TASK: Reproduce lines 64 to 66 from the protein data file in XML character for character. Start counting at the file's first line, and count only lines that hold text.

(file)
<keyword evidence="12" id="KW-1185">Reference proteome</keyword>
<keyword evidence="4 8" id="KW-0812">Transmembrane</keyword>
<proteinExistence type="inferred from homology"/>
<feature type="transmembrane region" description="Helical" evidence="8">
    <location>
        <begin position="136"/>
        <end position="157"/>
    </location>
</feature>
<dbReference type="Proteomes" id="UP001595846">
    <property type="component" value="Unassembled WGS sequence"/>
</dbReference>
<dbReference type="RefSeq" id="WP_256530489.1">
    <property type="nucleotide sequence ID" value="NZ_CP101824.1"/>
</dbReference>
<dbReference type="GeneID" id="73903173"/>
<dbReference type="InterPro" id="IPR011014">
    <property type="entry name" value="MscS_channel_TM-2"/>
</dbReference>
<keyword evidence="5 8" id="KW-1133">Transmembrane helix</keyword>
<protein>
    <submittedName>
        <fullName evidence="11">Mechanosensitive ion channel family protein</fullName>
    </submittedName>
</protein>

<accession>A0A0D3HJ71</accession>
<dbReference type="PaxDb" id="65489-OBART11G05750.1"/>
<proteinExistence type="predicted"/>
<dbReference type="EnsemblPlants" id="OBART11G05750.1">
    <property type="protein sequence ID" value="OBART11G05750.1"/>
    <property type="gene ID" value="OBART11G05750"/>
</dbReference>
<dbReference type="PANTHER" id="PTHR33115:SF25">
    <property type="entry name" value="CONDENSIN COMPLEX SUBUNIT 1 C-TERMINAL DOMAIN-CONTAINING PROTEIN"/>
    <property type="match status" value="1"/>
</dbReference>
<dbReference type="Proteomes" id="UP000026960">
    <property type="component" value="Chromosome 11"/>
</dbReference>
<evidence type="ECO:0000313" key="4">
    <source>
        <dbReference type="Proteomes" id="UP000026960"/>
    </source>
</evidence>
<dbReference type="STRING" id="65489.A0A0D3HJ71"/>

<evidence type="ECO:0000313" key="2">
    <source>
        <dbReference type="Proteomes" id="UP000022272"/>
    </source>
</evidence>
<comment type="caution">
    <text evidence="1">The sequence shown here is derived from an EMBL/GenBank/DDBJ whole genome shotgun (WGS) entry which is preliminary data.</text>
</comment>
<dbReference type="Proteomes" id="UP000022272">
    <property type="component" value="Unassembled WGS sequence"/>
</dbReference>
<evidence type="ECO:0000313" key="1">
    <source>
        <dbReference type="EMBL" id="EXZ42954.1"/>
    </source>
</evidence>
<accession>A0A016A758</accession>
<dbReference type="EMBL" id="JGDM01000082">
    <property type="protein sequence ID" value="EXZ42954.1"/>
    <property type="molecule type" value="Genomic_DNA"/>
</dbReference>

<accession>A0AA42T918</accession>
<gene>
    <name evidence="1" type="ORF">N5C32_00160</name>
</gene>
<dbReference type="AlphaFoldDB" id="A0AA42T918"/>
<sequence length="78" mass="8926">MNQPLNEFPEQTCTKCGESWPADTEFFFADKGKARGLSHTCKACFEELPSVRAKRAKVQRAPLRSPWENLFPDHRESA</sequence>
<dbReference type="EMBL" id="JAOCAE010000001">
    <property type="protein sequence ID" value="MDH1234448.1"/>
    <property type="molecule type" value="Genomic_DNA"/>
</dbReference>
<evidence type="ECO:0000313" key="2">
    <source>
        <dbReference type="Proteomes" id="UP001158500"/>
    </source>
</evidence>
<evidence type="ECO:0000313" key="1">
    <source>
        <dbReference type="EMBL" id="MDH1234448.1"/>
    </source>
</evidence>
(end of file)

    <property type="protein sequence ID" value="EXZ42954.1"/>
    <property type="molecule type" value="Genomic_DNA"/>
</dbReference>